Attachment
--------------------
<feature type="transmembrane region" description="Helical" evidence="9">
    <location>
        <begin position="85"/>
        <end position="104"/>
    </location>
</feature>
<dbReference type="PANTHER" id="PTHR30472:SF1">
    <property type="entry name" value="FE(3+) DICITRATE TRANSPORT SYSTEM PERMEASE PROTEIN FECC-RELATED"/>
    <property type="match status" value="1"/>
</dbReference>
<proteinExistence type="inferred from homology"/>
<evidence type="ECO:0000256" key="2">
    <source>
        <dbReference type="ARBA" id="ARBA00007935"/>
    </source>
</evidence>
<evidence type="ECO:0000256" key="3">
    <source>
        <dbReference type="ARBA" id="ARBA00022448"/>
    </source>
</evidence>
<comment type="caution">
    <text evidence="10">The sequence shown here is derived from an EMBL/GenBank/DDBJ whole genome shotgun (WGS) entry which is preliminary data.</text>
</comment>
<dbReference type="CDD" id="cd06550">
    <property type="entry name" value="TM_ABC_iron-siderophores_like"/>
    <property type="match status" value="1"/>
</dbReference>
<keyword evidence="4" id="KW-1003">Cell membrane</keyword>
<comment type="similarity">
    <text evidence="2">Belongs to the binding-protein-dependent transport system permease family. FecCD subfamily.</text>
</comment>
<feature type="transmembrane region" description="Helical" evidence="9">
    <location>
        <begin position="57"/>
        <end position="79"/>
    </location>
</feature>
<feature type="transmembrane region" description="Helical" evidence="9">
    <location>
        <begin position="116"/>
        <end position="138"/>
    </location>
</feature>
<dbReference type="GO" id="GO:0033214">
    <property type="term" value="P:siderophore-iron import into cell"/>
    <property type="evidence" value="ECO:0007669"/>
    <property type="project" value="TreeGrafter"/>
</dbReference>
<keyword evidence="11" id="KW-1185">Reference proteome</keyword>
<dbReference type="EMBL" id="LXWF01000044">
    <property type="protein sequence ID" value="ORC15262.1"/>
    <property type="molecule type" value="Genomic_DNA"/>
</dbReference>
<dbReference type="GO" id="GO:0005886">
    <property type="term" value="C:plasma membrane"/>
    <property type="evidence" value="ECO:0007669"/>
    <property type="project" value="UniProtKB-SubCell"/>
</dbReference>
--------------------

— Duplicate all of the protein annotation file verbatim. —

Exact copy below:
<feature type="transmembrane region" description="Helical" evidence="9">
    <location>
        <begin position="85"/>
        <end position="104"/>
    </location>
</feature>
<dbReference type="PANTHER" id="PTHR30472:SF1">
    <property type="entry name" value="FE(3+) DICITRATE TRANSPORT SYSTEM PERMEASE PROTEIN FECC-RELATED"/>
    <property type="match status" value="1"/>
</dbReference>
<proteinExistence type="inferred from homology"/>
<evidence type="ECO:0000256" key="2">
    <source>
        <dbReference type="ARBA" id="ARBA00007935"/>
    </source>
</evidence>
<evidence type="ECO:0000256" key="3">
    <source>
        <dbReference type="ARBA" id="ARBA00022448"/>
    </source>
</evidence>
<comment type="caution">
    <text evidence="10">The sequence shown here is derived from an EMBL/GenBank/DDBJ whole genome shotgun (WGS) entry which is preliminary data.</text>
</comment>
<dbReference type="CDD" id="cd06550">
    <property type="entry name" value="TM_ABC_iron-siderophores_like"/>
    <property type="match status" value="1"/>
</dbReference>
<keyword evidence="4" id="KW-1003">Cell membrane</keyword>
<comment type="similarity">
    <text evidence="2">Belongs to the binding-protein-dependent transport system permease family. FecCD subfamily.</text>
</comment>
<feature type="transmembrane region" description="Helical" evidence="9">
    <location>
        <begin position="57"/>
        <end position="79"/>
    </location>
</feature>
<feature type="transmembrane region" description="Helical" evidence="9">
    <location>
        <begin position="116"/>
        <end position="138"/>
    </location>
</feature>
<dbReference type="GO" id="GO:0033214">
    <property type="term" value="P:siderophore-iron import into cell"/>
    <property type="evidence" value="ECO:0007669"/>
    <property type="project" value="TreeGrafter"/>
</dbReference>
<keyword evidence="11" id="KW-1185">Reference proteome</keyword>
<dbReference type="EMBL" id="LXWF01000044">
    <property type="protein sequence ID" value="ORC15262.1"/>
    <property type="molecule type" value="Genomic_DNA"/>
</dbReference>
<dbReference type="GO" id="GO:0005886">
    <property type="term" value="C:plasma membrane"/>
    <property type="evidence" value="ECO:0007669"/>
    <property type="project" value="UniProtKB-SubCell"/>
</dbReference>